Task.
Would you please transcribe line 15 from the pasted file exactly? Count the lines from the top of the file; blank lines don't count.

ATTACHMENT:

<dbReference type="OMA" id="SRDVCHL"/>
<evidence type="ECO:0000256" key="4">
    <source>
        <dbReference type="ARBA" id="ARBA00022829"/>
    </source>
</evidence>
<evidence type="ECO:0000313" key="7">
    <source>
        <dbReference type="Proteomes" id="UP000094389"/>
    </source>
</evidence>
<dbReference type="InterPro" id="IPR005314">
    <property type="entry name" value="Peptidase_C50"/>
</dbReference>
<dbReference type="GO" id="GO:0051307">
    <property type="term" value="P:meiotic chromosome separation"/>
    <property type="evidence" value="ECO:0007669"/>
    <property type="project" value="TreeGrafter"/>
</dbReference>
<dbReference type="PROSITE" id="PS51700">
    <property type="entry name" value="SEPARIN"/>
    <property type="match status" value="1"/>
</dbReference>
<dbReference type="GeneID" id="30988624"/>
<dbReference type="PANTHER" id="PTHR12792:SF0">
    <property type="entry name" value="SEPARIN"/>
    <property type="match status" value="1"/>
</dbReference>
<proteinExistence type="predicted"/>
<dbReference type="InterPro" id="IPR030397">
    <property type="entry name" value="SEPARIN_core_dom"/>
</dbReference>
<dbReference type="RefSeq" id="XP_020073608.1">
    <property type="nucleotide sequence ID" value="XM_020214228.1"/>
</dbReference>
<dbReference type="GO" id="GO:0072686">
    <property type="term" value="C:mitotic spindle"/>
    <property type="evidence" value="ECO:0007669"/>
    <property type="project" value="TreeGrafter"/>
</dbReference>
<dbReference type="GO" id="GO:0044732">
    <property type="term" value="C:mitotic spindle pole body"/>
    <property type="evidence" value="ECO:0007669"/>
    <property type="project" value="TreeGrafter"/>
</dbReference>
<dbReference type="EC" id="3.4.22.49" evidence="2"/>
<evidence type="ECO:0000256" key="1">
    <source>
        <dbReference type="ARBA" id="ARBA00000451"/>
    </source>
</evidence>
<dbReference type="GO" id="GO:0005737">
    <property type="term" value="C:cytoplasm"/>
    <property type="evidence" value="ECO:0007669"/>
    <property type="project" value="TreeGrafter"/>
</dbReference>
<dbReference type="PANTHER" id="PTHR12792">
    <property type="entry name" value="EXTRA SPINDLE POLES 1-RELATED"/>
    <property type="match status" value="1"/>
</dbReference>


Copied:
<dbReference type="GO" id="GO:0051307">